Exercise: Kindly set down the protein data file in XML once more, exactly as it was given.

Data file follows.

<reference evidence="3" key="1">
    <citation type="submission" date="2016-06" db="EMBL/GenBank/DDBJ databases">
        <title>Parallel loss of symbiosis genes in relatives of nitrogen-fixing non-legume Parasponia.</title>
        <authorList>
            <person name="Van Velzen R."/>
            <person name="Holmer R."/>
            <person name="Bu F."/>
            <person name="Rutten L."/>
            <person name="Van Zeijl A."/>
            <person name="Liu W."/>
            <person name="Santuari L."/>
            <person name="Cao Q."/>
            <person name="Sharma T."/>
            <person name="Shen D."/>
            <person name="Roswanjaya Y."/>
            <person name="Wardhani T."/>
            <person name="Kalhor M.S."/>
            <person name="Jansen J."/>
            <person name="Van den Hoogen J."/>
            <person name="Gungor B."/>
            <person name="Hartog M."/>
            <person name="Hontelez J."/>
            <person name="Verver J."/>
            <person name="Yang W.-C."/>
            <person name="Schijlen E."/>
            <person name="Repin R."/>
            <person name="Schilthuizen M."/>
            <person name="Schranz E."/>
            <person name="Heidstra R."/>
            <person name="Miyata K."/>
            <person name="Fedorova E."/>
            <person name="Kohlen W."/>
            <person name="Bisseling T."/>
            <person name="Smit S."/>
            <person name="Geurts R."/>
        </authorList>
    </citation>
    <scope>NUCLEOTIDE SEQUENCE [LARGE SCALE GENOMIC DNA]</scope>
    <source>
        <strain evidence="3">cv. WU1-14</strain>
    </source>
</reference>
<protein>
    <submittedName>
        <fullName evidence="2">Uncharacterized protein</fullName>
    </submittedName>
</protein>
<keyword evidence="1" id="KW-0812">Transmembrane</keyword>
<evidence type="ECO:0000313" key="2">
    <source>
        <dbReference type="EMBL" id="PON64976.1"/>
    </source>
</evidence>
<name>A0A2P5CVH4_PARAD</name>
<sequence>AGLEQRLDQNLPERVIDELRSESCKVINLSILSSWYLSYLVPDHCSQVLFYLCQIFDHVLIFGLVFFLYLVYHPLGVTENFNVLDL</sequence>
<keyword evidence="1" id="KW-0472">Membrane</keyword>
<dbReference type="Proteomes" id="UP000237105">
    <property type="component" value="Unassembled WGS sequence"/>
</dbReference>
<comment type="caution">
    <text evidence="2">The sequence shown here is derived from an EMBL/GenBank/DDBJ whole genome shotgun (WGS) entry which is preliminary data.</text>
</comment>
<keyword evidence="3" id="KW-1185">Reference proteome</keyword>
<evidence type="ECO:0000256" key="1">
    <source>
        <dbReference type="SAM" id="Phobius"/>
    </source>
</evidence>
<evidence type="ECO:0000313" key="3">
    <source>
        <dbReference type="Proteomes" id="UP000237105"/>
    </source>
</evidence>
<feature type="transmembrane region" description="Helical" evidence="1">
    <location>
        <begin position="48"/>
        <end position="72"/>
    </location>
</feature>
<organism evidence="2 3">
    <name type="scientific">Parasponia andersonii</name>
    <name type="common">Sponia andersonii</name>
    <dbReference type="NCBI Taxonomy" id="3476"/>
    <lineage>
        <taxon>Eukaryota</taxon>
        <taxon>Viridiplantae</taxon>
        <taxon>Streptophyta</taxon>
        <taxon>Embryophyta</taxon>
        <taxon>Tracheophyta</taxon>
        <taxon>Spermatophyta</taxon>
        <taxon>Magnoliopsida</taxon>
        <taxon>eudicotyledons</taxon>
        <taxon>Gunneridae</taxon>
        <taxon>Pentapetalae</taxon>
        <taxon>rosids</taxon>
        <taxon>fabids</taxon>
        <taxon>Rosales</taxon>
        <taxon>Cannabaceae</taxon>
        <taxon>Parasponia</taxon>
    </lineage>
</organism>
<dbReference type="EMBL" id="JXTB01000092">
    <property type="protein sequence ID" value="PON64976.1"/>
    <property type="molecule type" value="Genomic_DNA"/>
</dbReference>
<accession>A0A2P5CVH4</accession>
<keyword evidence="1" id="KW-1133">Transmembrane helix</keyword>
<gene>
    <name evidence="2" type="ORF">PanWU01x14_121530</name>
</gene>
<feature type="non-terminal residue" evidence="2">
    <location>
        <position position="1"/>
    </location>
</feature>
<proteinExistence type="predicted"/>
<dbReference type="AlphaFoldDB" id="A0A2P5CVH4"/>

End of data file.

<reference evidence="3" key="1">
    <citation type="submission" date="2016-06" db="EMBL/GenBank/DDBJ databases">
        <title>Parallel loss of symbiosis genes in relatives of nitrogen-fixing non-legume Parasponia.</title>
        <authorList>
            <person name="Van Velzen R."/>
            <person name="Holmer R."/>
            <person name="Bu F."/>
            <person name="Rutten L."/>
            <person name="Van Zeijl A."/>
            <person name="Liu W."/>
            <person name="Santuari L."/>
            <person name="Cao Q."/>
            <person name="Sharma T."/>
            <person name="Shen D."/>
            <person name="Roswanjaya Y."/>
            <person name="Wardhani T."/>
            <person name="Kalhor M.S."/>
            <person name="Jansen J."/>
            <person name="Van den Hoogen J."/>
            <person name="Gungor B."/>
            <person name="Hartog M."/>
            <person name="Hontelez J."/>
            <person name="Verver J."/>
            <person name="Yang W.-C."/>
            <person name="Schijlen E."/>
            <person name="Repin R."/>
            <person name="Schilthuizen M."/>
            <person name="Schranz E."/>
            <person name="Heidstra R."/>
            <person name="Miyata K."/>
            <person name="Fedorova E."/>
            <person name="Kohlen W."/>
            <person name="Bisseling T."/>
            <person name="Smit S."/>
            <person name="Geurts R."/>
        </authorList>
    </citation>
    <scope>NUCLEOTIDE SEQUENCE [LARGE SCALE GENOMIC DNA]</scope>
    <source>
        <strain evidence="3">cv. WU1-14</strain>
    </source>
</reference>
<protein>
    <submittedName>
        <fullName evidence="2">Uncharacterized protein</fullName>
    </submittedName>
</protein>
<keyword evidence="1" id="KW-0812">Transmembrane</keyword>
<evidence type="ECO:0000313" key="2">
    <source>
        <dbReference type="EMBL" id="PON64976.1"/>
    </source>
</evidence>
<name>A0A2P5CVH4_PARAD</name>
<sequence>AGLEQRLDQNLPERVIDELRSESCKVINLSILSSWYLSYLVPDHCSQVLFYLCQIFDHVLIFGLVFFLYLVYHPLGVTENFNVLDL</sequence>
<keyword evidence="1" id="KW-0472">Membrane</keyword>
<dbReference type="Proteomes" id="UP000237105">
    <property type="component" value="Unassembled WGS sequence"/>
</dbReference>
<comment type="caution">
    <text evidence="2">The sequence shown here is derived from an EMBL/GenBank/DDBJ whole genome shotgun (WGS) entry which is preliminary data.</text>
</comment>
<keyword evidence="3" id="KW-1185">Reference proteome</keyword>
<evidence type="ECO:0000256" key="1">
    <source>
        <dbReference type="SAM" id="Phobius"/>
    </source>
</evidence>
<evidence type="ECO:0000313" key="3">
    <source>
        <dbReference type="Proteomes" id="UP000237105"/>
    </source>
</evidence>
<feature type="transmembrane region" description="Helical" evidence="1">
    <location>
        <begin position="48"/>
        <end position="72"/>
    </location>
</feature>
<organism evidence="2 3">
    <name type="scientific">Parasponia andersonii</name>
    <name type="common">Sponia andersonii</name>
    <dbReference type="NCBI Taxonomy" id="3476"/>
    <lineage>
        <taxon>Eukaryota</taxon>
        <taxon>Viridiplantae</taxon>
        <taxon>Streptophyta</taxon>
        <taxon>Embryophyta</taxon>
        <taxon>Tracheophyta</taxon>
        <taxon>Spermatophyta</taxon>
        <taxon>Magnoliopsida</taxon>
        <taxon>eudicotyledons</taxon>
        <taxon>Gunneridae</taxon>
        <taxon>Pentapetalae</taxon>
        <taxon>rosids</taxon>
        <taxon>fabids</taxon>
        <taxon>Rosales</taxon>
        <taxon>Cannabaceae</taxon>
        <taxon>Parasponia</taxon>
    </lineage>
</organism>
<dbReference type="EMBL" id="JXTB01000092">
    <property type="protein sequence ID" value="PON64976.1"/>
    <property type="molecule type" value="Genomic_DNA"/>
</dbReference>
<accession>A0A2P5CVH4</accession>
<keyword evidence="1" id="KW-1133">Transmembrane helix</keyword>
<gene>
    <name evidence="2" type="ORF">PanWU01x14_121530</name>
</gene>
<feature type="non-terminal residue" evidence="2">
    <location>
        <position position="1"/>
    </location>
</feature>
<proteinExistence type="predicted"/>
<dbReference type="AlphaFoldDB" id="A0A2P5CVH4"/>